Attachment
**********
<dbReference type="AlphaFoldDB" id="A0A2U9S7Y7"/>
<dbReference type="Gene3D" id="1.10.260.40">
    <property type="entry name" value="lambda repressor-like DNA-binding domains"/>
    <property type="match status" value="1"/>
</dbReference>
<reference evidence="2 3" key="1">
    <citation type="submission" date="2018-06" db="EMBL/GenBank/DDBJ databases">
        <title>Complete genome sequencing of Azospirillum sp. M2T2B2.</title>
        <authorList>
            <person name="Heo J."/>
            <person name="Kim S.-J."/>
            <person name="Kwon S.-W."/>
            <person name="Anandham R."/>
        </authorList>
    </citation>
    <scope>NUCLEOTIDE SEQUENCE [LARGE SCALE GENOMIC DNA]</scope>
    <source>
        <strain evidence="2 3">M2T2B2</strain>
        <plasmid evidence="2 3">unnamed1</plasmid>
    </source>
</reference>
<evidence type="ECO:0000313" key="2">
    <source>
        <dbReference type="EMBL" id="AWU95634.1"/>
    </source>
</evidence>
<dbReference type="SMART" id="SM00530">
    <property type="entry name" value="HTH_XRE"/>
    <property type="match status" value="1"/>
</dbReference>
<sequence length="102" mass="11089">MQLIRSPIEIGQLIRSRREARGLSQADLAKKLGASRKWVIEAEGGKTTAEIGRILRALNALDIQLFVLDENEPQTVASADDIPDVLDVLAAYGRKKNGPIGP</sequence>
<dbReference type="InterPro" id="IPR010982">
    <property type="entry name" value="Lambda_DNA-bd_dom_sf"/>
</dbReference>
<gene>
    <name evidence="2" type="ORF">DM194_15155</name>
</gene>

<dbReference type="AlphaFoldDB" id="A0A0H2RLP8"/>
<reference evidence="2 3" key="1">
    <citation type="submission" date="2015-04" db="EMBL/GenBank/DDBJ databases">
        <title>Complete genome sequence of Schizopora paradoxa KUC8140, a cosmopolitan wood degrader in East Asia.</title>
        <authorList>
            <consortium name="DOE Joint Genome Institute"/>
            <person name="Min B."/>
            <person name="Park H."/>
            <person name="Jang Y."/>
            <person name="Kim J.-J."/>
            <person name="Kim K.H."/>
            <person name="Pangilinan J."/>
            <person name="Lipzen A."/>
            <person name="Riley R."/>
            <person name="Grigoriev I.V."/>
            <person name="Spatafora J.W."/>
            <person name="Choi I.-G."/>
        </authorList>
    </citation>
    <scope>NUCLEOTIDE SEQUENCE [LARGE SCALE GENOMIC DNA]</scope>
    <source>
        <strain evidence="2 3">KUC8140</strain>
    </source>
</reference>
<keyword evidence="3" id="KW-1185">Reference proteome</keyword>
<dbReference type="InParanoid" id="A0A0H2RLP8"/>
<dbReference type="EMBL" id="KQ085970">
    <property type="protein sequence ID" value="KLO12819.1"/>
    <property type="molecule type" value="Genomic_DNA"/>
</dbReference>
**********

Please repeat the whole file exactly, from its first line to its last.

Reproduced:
<dbReference type="AlphaFoldDB" id="A0A2U9S7Y7"/>
<dbReference type="Gene3D" id="1.10.260.40">
    <property type="entry name" value="lambda repressor-like DNA-binding domains"/>
    <property type="match status" value="1"/>
</dbReference>
<reference evidence="2 3" key="1">
    <citation type="submission" date="2018-06" db="EMBL/GenBank/DDBJ databases">
        <title>Complete genome sequencing of Azospirillum sp. M2T2B2.</title>
        <authorList>
            <person name="Heo J."/>
            <person name="Kim S.-J."/>
            <person name="Kwon S.-W."/>
            <person name="Anandham R."/>
        </authorList>
    </citation>
    <scope>NUCLEOTIDE SEQUENCE [LARGE SCALE GENOMIC DNA]</scope>
    <source>
        <strain evidence="2 3">M2T2B2</strain>
        <plasmid evidence="2 3">unnamed1</plasmid>
    </source>
</reference>
<evidence type="ECO:0000313" key="2">
    <source>
        <dbReference type="EMBL" id="AWU95634.1"/>
    </source>
</evidence>
<dbReference type="SMART" id="SM00530">
    <property type="entry name" value="HTH_XRE"/>
    <property type="match status" value="1"/>
</dbReference>
<sequence length="102" mass="11089">MQLIRSPIEIGQLIRSRREARGLSQADLAKKLGASRKWVIEAEGGKTTAEIGRILRALNALDIQLFVLDENEPQTVASADDIPDVLDVLAAYGRKKNGPIGP</sequence>
<dbReference type="InterPro" id="IPR010982">
    <property type="entry name" value="Lambda_DNA-bd_dom_sf"/>
</dbReference>
<gene>
    <name evidence="2" type="ORF">DM194_15155</name>
</gene>

<dbReference type="AlphaFoldDB" id="A0A0H2RLP8"/>
<reference evidence="2 3" key="1">
    <citation type="submission" date="2015-04" db="EMBL/GenBank/DDBJ databases">
        <title>Complete genome sequence of Schizopora paradoxa KUC8140, a cosmopolitan wood degrader in East Asia.</title>
        <authorList>
            <consortium name="DOE Joint Genome Institute"/>
            <person name="Min B."/>
            <person name="Park H."/>
            <person name="Jang Y."/>
            <person name="Kim J.-J."/>
            <person name="Kim K.H."/>
            <person name="Pangilinan J."/>
            <person name="Lipzen A."/>
            <person name="Riley R."/>
            <person name="Grigoriev I.V."/>
            <person name="Spatafora J.W."/>
            <person name="Choi I.-G."/>
        </authorList>
    </citation>
    <scope>NUCLEOTIDE SEQUENCE [LARGE SCALE GENOMIC DNA]</scope>
    <source>
        <strain evidence="2 3">KUC8140</strain>
    </source>
</reference>
<keyword evidence="3" id="KW-1185">Reference proteome</keyword>
<dbReference type="InParanoid" id="A0A0H2RLP8"/>
<dbReference type="EMBL" id="KQ085970">
    <property type="protein sequence ID" value="KLO12819.1"/>
    <property type="molecule type" value="Genomic_DNA"/>
</dbReference>